Face it: it’s hard to find body positive stuff on Instagram. Start typing in #fatgirl… and see what pops up. #fatgirl itself isn’t bad, but of course contains some weight-loss crap. #fatgirlfedup, the second suggestion? Weight-loss bullshit.
But one of the trending tags is #fatgirlscan. This isn’t weight loss encouragement or fat-shaming. This trend is pure body positivity. Instead of shaming women with big bodies, it celebrates them: not just for their beauty, but for what they can do.
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Recién salido del 𝗵𝗼𝗿𝗻𝗼 🔥 𝗖𝗼𝗻 𝗖𝗮𝗹𝗺𝗮 pal mundo entero⚡️ Míralo completo en 𝘆𝗼𝘂𝘁𝘂𝗯𝗲💥 @daddyyankee @elcartelrecordsofficial @nevarezpr @emirabdulgani Personas que han cambiado la visión del 𝗺𝘂𝗻𝗱𝗼, 𝗴𝗿𝗮𝗰𝗶𝗮𝘀♥️ . Artist ⭐️: @daddyyankee Coreo 🧠: @emirabdulgani Dancer 💃🏻: @joseramvar_ Video 🎥 : @fititofilms . . . #concalma #choreography #daddyyankee #dance #love #viral #video #reggaeton #bigboss #uruguay #concalmachallengearg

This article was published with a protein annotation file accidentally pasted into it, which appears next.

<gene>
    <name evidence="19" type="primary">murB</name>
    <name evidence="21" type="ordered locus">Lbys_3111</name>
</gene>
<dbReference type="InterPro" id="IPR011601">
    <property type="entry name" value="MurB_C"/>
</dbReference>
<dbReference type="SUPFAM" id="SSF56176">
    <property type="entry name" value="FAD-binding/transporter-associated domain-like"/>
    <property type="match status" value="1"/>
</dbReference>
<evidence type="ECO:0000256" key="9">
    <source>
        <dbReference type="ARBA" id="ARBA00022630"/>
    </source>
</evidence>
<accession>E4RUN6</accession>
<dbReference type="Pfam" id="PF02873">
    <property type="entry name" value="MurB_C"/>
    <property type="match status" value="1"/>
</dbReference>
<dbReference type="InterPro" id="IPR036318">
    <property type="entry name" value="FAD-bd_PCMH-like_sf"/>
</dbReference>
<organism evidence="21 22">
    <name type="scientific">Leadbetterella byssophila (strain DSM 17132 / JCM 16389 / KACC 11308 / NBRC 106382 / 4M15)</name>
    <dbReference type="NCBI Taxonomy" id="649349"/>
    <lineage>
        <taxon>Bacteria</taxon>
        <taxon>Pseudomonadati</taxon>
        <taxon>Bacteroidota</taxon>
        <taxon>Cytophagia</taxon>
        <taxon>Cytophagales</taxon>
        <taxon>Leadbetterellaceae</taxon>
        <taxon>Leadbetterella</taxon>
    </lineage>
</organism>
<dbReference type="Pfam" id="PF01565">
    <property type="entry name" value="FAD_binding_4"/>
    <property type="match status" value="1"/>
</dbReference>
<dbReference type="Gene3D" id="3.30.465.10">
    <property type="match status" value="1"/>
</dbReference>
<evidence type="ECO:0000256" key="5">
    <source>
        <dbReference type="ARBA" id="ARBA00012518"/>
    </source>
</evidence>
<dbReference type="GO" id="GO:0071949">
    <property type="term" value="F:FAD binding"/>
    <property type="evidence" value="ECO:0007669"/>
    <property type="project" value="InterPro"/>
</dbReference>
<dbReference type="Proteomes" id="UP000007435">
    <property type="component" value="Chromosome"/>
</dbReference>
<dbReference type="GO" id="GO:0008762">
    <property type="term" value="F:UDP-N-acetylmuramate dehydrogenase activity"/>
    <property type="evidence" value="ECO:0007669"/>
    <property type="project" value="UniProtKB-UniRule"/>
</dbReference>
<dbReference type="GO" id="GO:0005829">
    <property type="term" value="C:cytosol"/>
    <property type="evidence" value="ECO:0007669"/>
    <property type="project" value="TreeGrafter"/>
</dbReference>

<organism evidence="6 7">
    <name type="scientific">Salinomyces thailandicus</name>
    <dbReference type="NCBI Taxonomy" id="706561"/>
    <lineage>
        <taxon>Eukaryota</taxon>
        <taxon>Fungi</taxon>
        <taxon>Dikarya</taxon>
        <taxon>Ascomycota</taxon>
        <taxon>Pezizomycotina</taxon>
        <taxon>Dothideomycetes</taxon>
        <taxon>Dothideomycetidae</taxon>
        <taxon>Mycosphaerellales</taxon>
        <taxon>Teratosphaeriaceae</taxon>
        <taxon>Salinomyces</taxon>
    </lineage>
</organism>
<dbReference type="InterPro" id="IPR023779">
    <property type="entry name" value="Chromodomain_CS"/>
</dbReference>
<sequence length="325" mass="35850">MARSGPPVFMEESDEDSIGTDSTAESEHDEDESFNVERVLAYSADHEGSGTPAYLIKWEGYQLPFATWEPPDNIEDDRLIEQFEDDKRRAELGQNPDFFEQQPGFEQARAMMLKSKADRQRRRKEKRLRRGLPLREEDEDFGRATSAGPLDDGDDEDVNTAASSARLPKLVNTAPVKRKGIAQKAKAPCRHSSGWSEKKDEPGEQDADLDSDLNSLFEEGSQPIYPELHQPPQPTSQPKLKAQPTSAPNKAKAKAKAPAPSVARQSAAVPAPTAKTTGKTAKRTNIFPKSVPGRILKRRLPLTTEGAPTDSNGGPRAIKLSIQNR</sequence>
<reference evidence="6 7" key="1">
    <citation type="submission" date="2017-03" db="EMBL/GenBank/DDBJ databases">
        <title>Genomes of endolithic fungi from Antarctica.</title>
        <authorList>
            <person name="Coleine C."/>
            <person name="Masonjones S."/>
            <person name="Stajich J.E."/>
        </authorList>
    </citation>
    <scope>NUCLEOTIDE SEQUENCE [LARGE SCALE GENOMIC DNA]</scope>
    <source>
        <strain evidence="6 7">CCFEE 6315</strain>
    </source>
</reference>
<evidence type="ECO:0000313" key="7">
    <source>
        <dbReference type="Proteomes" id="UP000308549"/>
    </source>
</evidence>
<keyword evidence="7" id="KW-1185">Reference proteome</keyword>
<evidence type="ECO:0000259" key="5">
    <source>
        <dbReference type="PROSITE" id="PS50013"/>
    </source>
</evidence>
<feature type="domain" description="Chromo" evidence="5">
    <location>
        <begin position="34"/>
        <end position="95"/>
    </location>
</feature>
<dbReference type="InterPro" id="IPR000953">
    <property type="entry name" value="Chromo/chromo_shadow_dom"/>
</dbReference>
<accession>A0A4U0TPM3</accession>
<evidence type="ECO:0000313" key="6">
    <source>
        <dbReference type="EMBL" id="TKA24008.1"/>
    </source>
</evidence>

A lot of people think “body positivity” means looking in the mirror and thinking you look good. It’s not. Body positivity, according to Well Seek, “isn’t related to appearance.” Instead, body positivity “has much more to do with how you care for, respect, and connect with your body’s needs, while cultivating gratitude for what your body can do for you or allows you to do.”
In other words, rather than focusing on how you look — which will inevitably change as you have children, as you age, as your weight naturally fluctuates — you focus on what your body needs and what your body can do. You don’t compare yourself to others. You become your biggest cheerleader instead of your greatest critic. Your body is meant to be celebrated for its capabilities to do, not for its appearance.
This is what #fatgirlscan is all about. It’s about the celebration of what women’s bodies are capable of doing — despite societal expectation.
You’ll notice some lingerie and bikini pics, some pictures of self-identified “fat girls” just looking beautiful. Why, when body positivity is supposed to focus on what the body can do, rather than on appearance? Because society tells us that fat girls can’t wear lingerie. It tells us that fat girls can’t wear bikinis, can’t wear bathing suits, can’t be pretty.
Which is, of course, absolute bullshit.